Burswood Ltd is pushing for a series of regional casinos to be set up in Western Australia in a contentious move that will test the State Government’s resolve to avoid using gambling revenues to prop up the Budget.
Burswood’s managing director, Mr John Schaap, has revealed during private broker presentations that operating casinos in regional areas such as Broome, Kalgoorlie and in the State’s south-west form part of his agenda. He told brokers he had raised the issue of regional casinos during recent discussions with WA’s Racing and Gaming Minister, Mr Nick Griffiths.
Apart from regional casinos, other issues raised by Mr Schaap during his meeting with Mr Griffiths included online gambling initiatives, reduced tax rates on Burswood’s international commission business, an extension to the company’s exclusive gambling licence in WA and the use of poker machines.
Burswood, which is backed by Mr Kerry Packer, also wants government approval to scrap its 10 per cent shareholding cap, which would put the Perth casino operator in play.
Burswood’s regional casino plans pose a second sensitive gambling issue for Dr Geoff Gallop’s Labor Government in WA – the only State in which poker machines are outlawed.
While Mr Griffiths has ruled out allowing hotels and licensed clubs to have poker machines, he has left the door open for their introduction at Burswood’s Perth casino.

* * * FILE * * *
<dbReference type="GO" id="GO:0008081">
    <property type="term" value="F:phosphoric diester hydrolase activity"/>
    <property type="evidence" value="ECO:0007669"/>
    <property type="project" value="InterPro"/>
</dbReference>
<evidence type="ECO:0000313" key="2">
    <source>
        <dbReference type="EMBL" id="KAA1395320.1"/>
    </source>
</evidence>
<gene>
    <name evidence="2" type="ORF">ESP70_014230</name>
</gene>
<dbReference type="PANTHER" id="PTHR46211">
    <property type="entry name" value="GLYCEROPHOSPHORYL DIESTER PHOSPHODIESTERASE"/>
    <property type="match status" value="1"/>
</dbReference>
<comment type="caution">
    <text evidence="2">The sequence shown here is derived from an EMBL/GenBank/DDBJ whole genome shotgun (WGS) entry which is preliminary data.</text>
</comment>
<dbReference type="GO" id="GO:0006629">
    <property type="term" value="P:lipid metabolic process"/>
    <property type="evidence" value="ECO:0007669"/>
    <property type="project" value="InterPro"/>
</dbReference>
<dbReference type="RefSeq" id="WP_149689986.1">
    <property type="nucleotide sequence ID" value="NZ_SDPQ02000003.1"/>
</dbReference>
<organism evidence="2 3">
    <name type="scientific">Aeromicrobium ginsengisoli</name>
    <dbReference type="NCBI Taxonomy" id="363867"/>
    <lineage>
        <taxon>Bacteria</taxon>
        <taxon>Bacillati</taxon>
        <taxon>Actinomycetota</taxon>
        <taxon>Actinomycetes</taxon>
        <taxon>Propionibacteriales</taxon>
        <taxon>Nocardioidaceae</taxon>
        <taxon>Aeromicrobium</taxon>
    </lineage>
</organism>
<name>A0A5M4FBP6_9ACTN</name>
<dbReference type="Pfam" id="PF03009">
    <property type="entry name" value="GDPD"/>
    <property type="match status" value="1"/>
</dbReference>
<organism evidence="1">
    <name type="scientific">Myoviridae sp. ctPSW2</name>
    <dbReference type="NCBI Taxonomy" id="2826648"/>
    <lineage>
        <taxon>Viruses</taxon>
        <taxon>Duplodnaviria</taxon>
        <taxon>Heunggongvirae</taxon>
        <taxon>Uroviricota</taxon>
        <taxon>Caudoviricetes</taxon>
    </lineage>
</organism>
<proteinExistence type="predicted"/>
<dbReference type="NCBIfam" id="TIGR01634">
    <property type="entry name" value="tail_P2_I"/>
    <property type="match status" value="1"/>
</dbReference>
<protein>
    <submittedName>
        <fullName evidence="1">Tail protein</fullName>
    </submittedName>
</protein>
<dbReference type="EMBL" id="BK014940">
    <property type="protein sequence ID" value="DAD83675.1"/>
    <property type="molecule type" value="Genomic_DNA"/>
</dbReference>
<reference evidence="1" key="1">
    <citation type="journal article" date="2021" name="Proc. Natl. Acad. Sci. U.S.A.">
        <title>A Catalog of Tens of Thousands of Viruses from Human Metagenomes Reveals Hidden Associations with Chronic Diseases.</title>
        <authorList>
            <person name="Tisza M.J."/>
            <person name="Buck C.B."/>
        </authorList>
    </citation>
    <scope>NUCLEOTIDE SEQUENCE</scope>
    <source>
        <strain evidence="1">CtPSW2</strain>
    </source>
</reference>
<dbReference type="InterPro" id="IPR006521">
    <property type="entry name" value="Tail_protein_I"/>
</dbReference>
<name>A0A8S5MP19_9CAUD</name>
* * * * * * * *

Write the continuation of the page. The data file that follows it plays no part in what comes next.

In his presentation to brokers, Mr Schaap said he was “quietly confident” the Government would see commercial merit in Burswood’s push for Pengeluaran SGP poker machines, though he cautioned against expectations of an immediate decision.
While no doubt mindful of the social and political consequences of legislating for an expansion in gambling activities, the Government is also under pressure to find new revenue streams to deliver its promise of a Budget surplus.
While former premier Mr Richard Court had ruled out ever issuing a second casino licence, a spokesman for Dr Gallop said the Government had no such policy stance. The issue of new casinos would be considered when, and if, it was put before Cabinet, the spokesman said.
While reluctant to elaborate on the issues discussed during his private broker presentations, Mr Schaap said that irrespective of Burswood’s wishes, the issue of regional casino licences was ultimately one for the State Government to decide.
“If, as a business, we don’t put up all sorts of ideas [to the Government], then we are underselling ourselves,” said Mr Schaap.
According to brokers, Mr Schaap’s proposition to the Government is that allowing Burswood to operate other casinos outside Perth would enable gambling to be managed, and controlled, by a single operator.